# How To Apply Formula To Entire Column In Excel (4 Quickest Methods)

Excel boasts over 450 formulas to help users analyze and organize massive datasets. Most of those formulas are easy to use, but a few require advanced knowledge. Once you apply a formula or create one using different functions, it is really easy to copy it across the remaining cells of the corresponding column or row.

In fact, formulas are focused on automating manual tasks and saving plenty of time for Excel users. Nobody wants to manually apply the same formula to the entire column. It is a lengthy and time-consuming process.

Excel does not suggest manually applying or inserting the same formula into hundreds or thousands of cells. It offers several quick ways to do the job within a few seconds.

This is a quick guide about how to apply formula to entire column in Excel. We are about to discuss several built-in functions and features in Excel, so make sure you read the article until the end.

Consider downloading the following Excel Sheet, which contains the spreadsheets with the example dataset we used to demonstrate applying a formula to an entire column.

Make sure you follow me along and practice the functions and tools we are about to discuss.

## How to Apply a Formula to an Entire Column in Excel

Every time we successfully insert a formula and get the desired results, the very next thing is to apply the same formula to the remaining cells of the respective column.

In this section, we will take a quick look at various methods to insert formulas into hundreds and thousands of cells of a column or row.

### METHOD #1 – By Double-Clicking on the Autofill Icon

Using the Autofill feature allows you to apply the same formula to the entire column with a single click.

Consider the following example where we have employee details, including their full name and hiring date.

Our task is to find the month from the given hire date.

We will be using the TEXT function to derive the desired output. Our formula will be as follows for the first date,

``=TEXT(B2,”mmmm”)``

Note that our first date is in the cell “B2”.

Now, let’s begin to apply the same formula to the rest of the cell.

• Select the cell where we wish to insert the formula. In our case, it is the cell “C2
• Type “=TEXT
• Select the first option from the popup or press Tab” key
• For the “number” argument, let us provide the cell reference as “B2
• Press “,” to move to the next argument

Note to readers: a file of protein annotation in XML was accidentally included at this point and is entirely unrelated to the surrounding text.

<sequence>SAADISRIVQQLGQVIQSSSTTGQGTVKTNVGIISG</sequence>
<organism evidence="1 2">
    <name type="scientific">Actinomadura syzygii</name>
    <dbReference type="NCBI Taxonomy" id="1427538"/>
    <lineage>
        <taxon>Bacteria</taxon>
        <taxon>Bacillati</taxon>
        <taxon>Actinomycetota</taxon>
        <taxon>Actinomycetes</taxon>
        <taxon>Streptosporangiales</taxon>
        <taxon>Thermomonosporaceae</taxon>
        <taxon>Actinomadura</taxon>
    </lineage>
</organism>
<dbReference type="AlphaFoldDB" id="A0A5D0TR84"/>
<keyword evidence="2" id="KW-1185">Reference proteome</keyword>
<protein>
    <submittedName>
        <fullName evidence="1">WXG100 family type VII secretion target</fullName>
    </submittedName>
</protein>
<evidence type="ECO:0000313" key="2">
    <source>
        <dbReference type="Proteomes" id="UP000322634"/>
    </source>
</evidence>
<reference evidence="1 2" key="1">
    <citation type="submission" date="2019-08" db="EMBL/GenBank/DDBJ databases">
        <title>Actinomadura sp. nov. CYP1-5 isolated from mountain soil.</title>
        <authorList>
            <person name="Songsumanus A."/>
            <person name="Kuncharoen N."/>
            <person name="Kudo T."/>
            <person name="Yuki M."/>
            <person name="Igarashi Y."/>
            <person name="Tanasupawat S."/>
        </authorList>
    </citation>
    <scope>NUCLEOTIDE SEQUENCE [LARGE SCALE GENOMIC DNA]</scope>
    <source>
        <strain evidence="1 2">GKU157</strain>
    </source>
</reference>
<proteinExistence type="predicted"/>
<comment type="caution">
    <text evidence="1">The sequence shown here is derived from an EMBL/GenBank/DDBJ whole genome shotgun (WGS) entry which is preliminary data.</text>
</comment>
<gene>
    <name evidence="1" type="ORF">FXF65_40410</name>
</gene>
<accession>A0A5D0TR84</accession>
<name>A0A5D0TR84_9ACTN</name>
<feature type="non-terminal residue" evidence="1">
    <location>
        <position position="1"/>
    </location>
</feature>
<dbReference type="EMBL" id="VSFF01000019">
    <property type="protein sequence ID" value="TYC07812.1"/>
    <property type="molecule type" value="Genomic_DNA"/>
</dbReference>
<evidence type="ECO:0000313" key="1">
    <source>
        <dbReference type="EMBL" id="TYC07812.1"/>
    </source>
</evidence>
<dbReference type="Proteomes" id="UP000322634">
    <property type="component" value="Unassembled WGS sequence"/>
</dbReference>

• For the “format” argument, let us type “mmmm
(Make sure to use double quotations; otherwise, this formula won’t work)
• Complete the bracket using “)
• Press “Enter
• Next, select the cell “C2” again
• You will observe the green dot, which is also popular as the auto-fill handle icon. Refer to the following image,
• Hover over that green dot, and it will change to a “+” icon
• Double-click on the plus sign to populate the same formula to the entire column

As you can see in the above GIF, Excel will instantly apply the formula to the rest of the cells. Note that the dynamic parameters, including cell references, are updated automatically while the same formula is applied to the remaining cells of the column.

### METHOD #2 – Dragging the Auto-fill Handle

This method is similar to the first method except that instead of double-clicking the Fill Handle icon, you will drag it to the end of the table.

It also allows users to copy a formula to an entire column within a few seconds. This method is the most preferred one for populating the formula in the whole column.

We will consider the same example dataset. Our task is to get the month from the given date.

Let us use the TEXT function to get the desired results.

Here are the steps,

• Click on the cell “C2
• Type “=TEXT
• Select the first option from the popup or press Tab” key
• Replace the “number” argument with the cell reference “B2
• Press “,” to move to the next argument of the TEXT function
• Replace the “format” argument with the “mmmm
(Make sure to use double quotation marks, or else the formula won’t work at the end)
• Complete the bracket using “)
• Press “Enter
• Now, click on the cell “C2” again
• You will notice a Fill Handle at the lower-rightmost corner of the cell
• Hover over the Fill Handle until you see the “+” icon
• Click and drag that “+” icon to the end of the table

Dragging the Fill Handle is ideal when you have a table that includes a table with less number of rows. When you have a massive dataset with thousands of rows, use the following method.

### METHOD #3 – Using the Fill Tool

Excel has a special feature known as “Fill Down” that lets you apply a formula to the entire column.

It aims at replicating the same formula or calculation across a column, saving you a lot of time and effort.

Consider the following dataset,

Our task is to extract the month from the given hire date.

Let’s begin,

• Click on the cell “C2
• Type “=TEXT
• Select the first option from the popup or press Tab” key
• Replace the “number” argument with the cell reference “B2
• Press “,” to move to the next argument
• Replace the “format” argument with the “mmmm
(Make sure to use double quotation marks, or else the formula won’t work at the end)
• Complete the bracket using “)
• Press “Enter
• Select the cell with the formula, as well as the cells below it where you wish to insert the given formula
• Next, hover over the main menu and click on the “Home” tab
• In the “Editing” group, click on the “Fill” icon as shown below
• You need to choose the “Down” option from the list

After following the above steps, Excel will fill the selected cells with the content from the top cells, as shown below.